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  1. Performance Calendar
  2. Graduate Recital

Daniel Hallett, Second Year Masters Marimba Recital

Venue

Watch Online at Home
Performed from Caroline H. Hume Concert Hall

Live Stream

Live Stream

Departments

Collaborators

Jack van Geem*, marimba
Jimmy Chan, Julie Choi, and Lynn Parkvibraphone

Joseph Schwantner (b. 1943)
Velocities

Johann Sebastian Bach (1685-1750)
Prelude No. 7 in E-flat Major, BWV 876
     from The Well-Tempered Clavier, Book II

Andrew Thomas (b. 1939)
Three Transformations
     I. Lord Cavendish Strikes the Right Note
Jack van Geem, marimba

Johann Sebastian Bach
Fugue No. 11 in F Major, BWV 856
     from The Well-Tempered Clavier, Book I

Andrew Thomas
Three Transformations
     II. Pedro and Olga Learn to Dance
Jack van Geem, marimba

Johann Sebastian Bach
English Suite No. 5 in E Minor, BWV 810
     VII. Gigue
Jack van Geem, marimba

Andrew Thomas
Three Transformations
     III. Rhumbarubio
Jack van Geem, marimba

- Intermission -

Maurice Ravel (1875-1947)
adapt. Daniel Hallett

Le Tombeau de Couperin
     I. Prélude
     II. Fugue
     III. Forlane
     IV. Rigaudon
     V. Menuet
     VI. Toccata
Jimmy Chan, Julie Choi, and Lynn Park, vibraphone
Jack van Geem, marimba

Claude Debussy (1862-1918)
La fille aux cheveux de lin
     
from Préludes, Livre I

* SFCM Faculty

Program Notes

Andrew Thomas
Three Transformations

I derived each of these three movements from works by J. S. Bach that I have recast and reconstructed in a new form and harmonic structure. I used every piece as the starting point for an homage to the original.

All three of Bach’s compositions are in triple meters. I rebarred each in duple (4/4) meter, thus forcing myself to rethink the harmonic rhythms. The music had to be plausible in the new time signature.

I originally composed the first movement, ‘Lord Cavendish’, for Marimba and Harpsichord. This score is dedicated to William Moersch and Charlotte Mattox for their wedding. The music in ‘Lord Cavendish’ is the closest to Bach’s original composition.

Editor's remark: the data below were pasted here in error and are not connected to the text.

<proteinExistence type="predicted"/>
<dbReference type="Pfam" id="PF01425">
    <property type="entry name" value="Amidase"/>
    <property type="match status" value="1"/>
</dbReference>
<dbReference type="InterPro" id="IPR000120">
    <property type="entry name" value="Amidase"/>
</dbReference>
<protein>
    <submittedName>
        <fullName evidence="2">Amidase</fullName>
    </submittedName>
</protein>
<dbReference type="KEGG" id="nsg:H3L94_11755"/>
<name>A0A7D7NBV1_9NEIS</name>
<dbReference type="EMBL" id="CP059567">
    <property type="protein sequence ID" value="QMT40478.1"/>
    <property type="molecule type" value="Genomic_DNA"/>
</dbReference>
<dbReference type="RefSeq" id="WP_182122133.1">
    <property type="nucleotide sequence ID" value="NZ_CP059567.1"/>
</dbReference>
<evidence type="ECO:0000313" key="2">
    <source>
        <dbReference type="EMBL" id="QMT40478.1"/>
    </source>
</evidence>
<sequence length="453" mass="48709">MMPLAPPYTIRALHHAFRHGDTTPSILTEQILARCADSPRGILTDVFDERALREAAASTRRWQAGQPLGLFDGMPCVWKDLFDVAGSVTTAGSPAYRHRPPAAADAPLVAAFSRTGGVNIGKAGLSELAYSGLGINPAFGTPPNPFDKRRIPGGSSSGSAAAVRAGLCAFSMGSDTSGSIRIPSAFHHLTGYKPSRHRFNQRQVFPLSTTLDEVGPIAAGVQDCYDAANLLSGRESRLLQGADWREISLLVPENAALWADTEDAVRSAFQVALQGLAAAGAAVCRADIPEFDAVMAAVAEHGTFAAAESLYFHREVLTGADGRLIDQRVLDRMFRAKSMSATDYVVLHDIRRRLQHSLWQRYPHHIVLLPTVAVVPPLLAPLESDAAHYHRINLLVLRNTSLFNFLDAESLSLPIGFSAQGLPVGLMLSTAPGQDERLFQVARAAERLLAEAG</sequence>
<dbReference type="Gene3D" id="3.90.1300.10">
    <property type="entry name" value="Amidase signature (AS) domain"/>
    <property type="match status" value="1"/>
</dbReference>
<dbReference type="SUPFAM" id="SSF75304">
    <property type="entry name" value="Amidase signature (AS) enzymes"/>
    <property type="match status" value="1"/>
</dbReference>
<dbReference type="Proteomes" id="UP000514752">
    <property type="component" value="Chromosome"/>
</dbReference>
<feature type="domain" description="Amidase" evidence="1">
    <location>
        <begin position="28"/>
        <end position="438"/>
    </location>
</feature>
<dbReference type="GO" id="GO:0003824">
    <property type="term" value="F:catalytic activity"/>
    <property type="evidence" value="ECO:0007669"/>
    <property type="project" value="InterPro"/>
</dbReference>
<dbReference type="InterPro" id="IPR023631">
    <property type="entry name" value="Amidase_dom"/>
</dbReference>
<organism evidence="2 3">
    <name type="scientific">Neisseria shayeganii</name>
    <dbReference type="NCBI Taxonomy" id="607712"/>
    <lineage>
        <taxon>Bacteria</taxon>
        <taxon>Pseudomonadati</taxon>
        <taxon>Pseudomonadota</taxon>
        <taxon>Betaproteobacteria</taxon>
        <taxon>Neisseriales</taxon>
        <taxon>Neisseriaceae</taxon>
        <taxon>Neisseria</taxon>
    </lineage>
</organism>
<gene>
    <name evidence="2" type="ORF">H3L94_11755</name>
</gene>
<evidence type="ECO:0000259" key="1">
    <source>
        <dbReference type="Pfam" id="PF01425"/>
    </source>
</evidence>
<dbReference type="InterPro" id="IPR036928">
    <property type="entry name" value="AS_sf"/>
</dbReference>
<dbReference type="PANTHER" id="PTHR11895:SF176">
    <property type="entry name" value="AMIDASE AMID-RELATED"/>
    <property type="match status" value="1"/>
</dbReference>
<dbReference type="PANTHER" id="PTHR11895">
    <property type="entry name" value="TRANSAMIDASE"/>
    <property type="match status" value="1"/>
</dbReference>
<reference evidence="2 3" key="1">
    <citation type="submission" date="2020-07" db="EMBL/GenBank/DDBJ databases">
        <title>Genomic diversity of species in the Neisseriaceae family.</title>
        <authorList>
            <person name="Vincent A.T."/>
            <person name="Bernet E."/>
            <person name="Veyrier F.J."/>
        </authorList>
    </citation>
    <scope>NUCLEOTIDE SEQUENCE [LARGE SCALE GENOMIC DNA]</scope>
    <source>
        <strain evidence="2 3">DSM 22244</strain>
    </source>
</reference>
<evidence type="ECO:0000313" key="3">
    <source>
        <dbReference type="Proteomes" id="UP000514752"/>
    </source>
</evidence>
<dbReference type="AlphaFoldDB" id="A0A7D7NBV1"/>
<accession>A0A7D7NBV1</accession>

‘Pedro and Olga Learn to Dance’ was the message (in the 1960s) of a second story neon sign on Manhattan’s upper Westside. I have interpolated more of my own music into this work, also changing the original from major to minor.

I dedicate 'Rhumbarubio' to Nancy Zeltsman and Janice Potter. The structure is a kind of mad chorale-prelude with Bach’s music flickering ‘ghost-like’ in and out of a perpetually moving texture.

Here are the sources for the music:
Lord Cavendish: Prélude in E-flat Major from Book Two of the WTC.
Pedro and Olga: Fugue in F Major from Book One of the WTC.
Rhumbarubio: Gigue from the E Minor English Suite.

All three Transformations are dedicated to Madam Rubio, wherever she is. . . .

- Andrew Thomas
14 July 1998, Reykjavík

Maurice Ravel
Le Tombeau de Couperin

One can well see Maurice Ravel leaning on his bench, the loupe in his eye, inserting a note in one of his orchestra scores with the same care of a good worker fixing a ruby in the mechanism of a watch. That precision, that meticulousness, and that dexterity of hand are all to his honor.

- Émile Vuillermoz

About SFCM's Percussion Department

Percussion students study side-by-side with both current and former members of the San Francisco Symphony. Small studio sizes and talented, committed peers make SFCM percussion a hothouse for artistic growth. Each student gets the mentorship and performance opportunities they need to develop into successful professionals.

Departments and Faculty Involved with This Event

Percussion